Just some thoughts about how the internet has changed my world.
14 years ago, back in the very early ’90s, when I was at university studying for my degree, no-one had ever heard of the internet. I’d heard of cyberspace, thanks to William Gibson, but I’d never seen its closest living relative, the internet.
This was a time when all of my essays were written out by hand, using a pen, on paper. The only reason the library had computers in it was for us to look up which books were available!
When I was studying for my Masters during 1996-97, I still wrote essays out by hand, but the library at my university did have a few computers to access the web on. Not that anybody really knew what to do with it.
I still recall sitting down at one of these, opening Netscape Navigator (I did at least know that NN was the way to access the web back then), typing “Modernism” into the address bar, and being perplexed when an error came up. Eventually I gave up and went to have a look at some proper paper books. The point is: nobody knew how to use a web browser then, and – importantly – this was less than ten years ago!
I’m just writing this because I do a hell of a lot of research at work, and 99.9% of it is now done on the web.
When I started this job, seven years ago, the office had one PC that had a dial-up modem and could be used to access the web to look things up. We didn’t use it very often, partly because it took so bloody long to connect, but also because we had quite a reasonable selection of reference books that could be used to check things out.
Trust me, subtitlers have to check some pretty weird things out.
What’s my point?
Now we use the internet for almost everything. We all have network access to a super-duper gazillion megabyte broadband connection. If I want to check a spelling, or a fact, or find out what on earth something means, I no longer have to go and look it up in a book; nowadays I can look it up one-handed on the internet in seconds. Copy it from Swift, our special subtitling software, then paste-and-go it into a search window in my browser (Opera – so much better than Internet Explorer).
And that’s it. You can look up anything, find out anything, in seconds with just a few finger movements.
Come on, that’s a genuinely god-like power you’ve got there. Move a finger, find out anything…
When I was younger (note: not “young”, just “younger”) if I was reading this article and, say, I didn’t know who William Gibson was then I’d have to go to a library or a bookshop and find a book about “William Gibson”. I could ask people I knew if they’d heard of him, or I could maybe write a letter to the British Science Fiction Associationand hope they would eventually write back with some information.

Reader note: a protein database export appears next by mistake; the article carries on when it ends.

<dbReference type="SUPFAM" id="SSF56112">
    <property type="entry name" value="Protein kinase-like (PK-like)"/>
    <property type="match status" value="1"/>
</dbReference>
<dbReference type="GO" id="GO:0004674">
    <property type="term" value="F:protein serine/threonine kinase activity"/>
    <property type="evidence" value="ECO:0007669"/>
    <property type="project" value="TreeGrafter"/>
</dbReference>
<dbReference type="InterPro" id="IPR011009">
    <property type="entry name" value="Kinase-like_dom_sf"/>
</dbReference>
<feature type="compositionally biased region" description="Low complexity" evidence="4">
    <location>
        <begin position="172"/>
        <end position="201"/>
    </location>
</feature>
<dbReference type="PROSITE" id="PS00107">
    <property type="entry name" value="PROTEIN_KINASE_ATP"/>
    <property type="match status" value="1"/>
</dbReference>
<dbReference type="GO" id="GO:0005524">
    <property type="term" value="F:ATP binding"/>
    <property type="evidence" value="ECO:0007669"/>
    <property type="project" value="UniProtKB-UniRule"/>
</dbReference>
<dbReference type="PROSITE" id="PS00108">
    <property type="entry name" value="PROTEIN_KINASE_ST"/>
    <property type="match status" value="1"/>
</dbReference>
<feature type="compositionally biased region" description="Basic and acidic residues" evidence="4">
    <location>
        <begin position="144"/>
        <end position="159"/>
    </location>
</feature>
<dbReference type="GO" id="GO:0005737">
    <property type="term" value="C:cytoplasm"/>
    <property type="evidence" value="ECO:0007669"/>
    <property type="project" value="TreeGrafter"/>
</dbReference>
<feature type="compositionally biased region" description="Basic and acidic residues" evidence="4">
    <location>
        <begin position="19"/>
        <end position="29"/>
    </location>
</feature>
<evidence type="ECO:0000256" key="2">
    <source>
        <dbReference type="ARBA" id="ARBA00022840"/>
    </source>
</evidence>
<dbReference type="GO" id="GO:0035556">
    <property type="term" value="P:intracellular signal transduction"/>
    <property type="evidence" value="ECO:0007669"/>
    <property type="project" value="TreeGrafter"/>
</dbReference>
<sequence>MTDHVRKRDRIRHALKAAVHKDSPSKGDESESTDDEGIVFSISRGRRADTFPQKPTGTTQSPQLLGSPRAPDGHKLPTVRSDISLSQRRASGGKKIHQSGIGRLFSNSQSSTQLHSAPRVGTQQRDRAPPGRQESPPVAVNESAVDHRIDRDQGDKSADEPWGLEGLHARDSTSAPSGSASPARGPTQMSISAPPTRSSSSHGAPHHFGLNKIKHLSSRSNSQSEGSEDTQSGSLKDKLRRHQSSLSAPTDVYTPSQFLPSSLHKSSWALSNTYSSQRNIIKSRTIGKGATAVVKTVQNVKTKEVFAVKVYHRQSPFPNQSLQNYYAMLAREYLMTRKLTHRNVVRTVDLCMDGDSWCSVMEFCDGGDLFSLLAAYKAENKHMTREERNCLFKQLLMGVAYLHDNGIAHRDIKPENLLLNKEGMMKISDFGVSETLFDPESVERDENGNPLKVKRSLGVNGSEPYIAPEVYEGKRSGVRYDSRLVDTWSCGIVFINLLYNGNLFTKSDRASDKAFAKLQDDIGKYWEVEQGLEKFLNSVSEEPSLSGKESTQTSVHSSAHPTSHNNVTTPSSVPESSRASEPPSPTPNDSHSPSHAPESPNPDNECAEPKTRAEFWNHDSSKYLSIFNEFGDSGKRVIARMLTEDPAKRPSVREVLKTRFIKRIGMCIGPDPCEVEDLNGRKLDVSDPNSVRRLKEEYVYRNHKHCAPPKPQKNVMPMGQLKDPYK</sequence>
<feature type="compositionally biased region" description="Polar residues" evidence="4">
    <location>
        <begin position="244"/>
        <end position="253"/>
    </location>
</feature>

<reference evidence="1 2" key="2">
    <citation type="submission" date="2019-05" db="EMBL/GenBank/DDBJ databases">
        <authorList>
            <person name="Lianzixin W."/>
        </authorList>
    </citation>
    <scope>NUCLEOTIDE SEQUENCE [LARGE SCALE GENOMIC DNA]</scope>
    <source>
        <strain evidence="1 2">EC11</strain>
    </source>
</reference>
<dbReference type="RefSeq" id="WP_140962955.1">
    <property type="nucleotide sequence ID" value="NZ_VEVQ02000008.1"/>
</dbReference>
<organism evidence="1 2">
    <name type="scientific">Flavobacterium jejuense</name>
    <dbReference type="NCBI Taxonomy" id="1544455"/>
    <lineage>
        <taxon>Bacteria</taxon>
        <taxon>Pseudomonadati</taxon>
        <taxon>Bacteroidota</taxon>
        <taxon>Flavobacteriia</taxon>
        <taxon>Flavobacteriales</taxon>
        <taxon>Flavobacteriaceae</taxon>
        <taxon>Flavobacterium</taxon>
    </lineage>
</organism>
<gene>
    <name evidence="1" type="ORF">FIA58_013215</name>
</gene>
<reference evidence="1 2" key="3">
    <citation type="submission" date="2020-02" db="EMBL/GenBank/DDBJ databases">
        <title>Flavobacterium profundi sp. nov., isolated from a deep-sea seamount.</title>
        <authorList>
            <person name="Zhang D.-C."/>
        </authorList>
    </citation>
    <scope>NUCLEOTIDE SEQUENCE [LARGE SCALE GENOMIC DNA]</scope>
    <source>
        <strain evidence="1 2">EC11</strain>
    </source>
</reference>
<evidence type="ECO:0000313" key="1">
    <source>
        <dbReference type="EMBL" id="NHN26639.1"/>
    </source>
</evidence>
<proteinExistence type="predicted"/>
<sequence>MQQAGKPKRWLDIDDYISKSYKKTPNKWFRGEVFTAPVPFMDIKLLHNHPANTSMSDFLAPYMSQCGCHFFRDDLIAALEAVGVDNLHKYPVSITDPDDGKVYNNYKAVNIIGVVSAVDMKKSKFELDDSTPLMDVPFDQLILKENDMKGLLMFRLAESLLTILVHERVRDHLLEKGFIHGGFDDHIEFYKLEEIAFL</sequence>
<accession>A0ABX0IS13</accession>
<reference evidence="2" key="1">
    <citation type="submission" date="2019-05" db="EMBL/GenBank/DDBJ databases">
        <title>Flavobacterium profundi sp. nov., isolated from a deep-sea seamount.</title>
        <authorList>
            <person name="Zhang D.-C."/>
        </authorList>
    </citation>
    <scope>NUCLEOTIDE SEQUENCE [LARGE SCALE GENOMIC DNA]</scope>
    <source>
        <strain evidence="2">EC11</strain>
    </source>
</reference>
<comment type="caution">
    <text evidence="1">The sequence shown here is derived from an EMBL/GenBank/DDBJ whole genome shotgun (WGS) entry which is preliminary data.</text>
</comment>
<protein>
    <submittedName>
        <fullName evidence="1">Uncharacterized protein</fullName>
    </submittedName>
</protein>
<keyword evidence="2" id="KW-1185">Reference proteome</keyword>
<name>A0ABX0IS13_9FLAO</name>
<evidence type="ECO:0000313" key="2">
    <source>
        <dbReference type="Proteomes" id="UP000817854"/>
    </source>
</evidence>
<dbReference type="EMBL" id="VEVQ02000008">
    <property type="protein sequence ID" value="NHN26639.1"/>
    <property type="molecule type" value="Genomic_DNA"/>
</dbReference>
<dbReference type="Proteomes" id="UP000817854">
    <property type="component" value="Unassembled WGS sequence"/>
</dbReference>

Now you want to know who William Gibson is? What he’s written? What he’s writing next? What awards he’s won? Where he lives? What he likes for dinner? Who his wife is? If he has a wife?
Click on his name: William Gibson. Click on some of the links around his name above. That’s all you have to do.
I count myself as being pretty computer-literate and up-to-speed with current technology, but even so, when I think about how easy, how fast it is now to find out something you don’t know, then it’s almost frightening.
Going to a friend’s house, but don’t know the area they live in? Previously, you bought an A To Z and took that with you. Now you look it up on Streetmap.
Want to keep up to date with your favourite band? I’ve got some old copies of Smash Hits from 1986 at home, and the back pages are full of ads for fan clubs.
You’d pay your money (oh, yeah – you had to pay for this privilege) and if you were lucky you’d get a newsletter from them a few times a year.
That’s right: a few times a year.
Want to buy an old out-of-print book? Go to Amazon, or to Abe Books.
When I was researching my Masters thesis on science fiction I had to find some pretty obscure old books, and I found them all (except two) by scouring second-hand shops. Everywhere the Lovely Melanie and I went we’d dive into any old junk shop we found and I’d flick through all the books.
It took a long time.
But then, just as I was coming to the end of writing my thesis, I heard about this “internet book shop” in the US called, weirdly, “Amazon”. You typed in what books you were looking for and they could tell you instantly if they had them. It was absolutely incredible – and they were pretty cheap, too – even with postage from the US!
I was pretty nervous about buying something over the internet – who the hell were these people? Were they for real? Could they be trusted? But in the end I sent them my details and, sure enough, a copy of Blood Music and A Canticle For Leibowitz – hitherto unobtainable – arrived at my door within a week!
Nobody thinks twice about it now, but at the time this was just crazy stuff. Again, move a finger, and stuff from the other side of the planet is sent to you.
So my point is, I think, that Millie’s going to grow up in a world where this is the norm.
She’s never going to type “Modernism” into the address bar. Everything she could ever want to learn is going to be available for her within seconds. She’s never going to wonder “Who/what/where/why/how is X?” and not be able to find out.
She probably won’t use shops (“shops” as in “buildings that contain a limited number of products for sale to physically present customers”) much at all, except local ones that sell milk or Mars bars.
Hell, I almost never go to shops for anything but food or drink, these days.
No, really. I can’t remember the last time I went somewhere to do some “shopping”.
And this is what Millie’s world will be like: very different from the one I grew up in, in a way that mine wasn’t different from my parents.
Is it good? Is it bad? I’m inclined to think it’s more good than bad; but the one thing I am sure of is that I can’t imagine how Millie will shape and use this “god-like” power available to her, never having known anything different.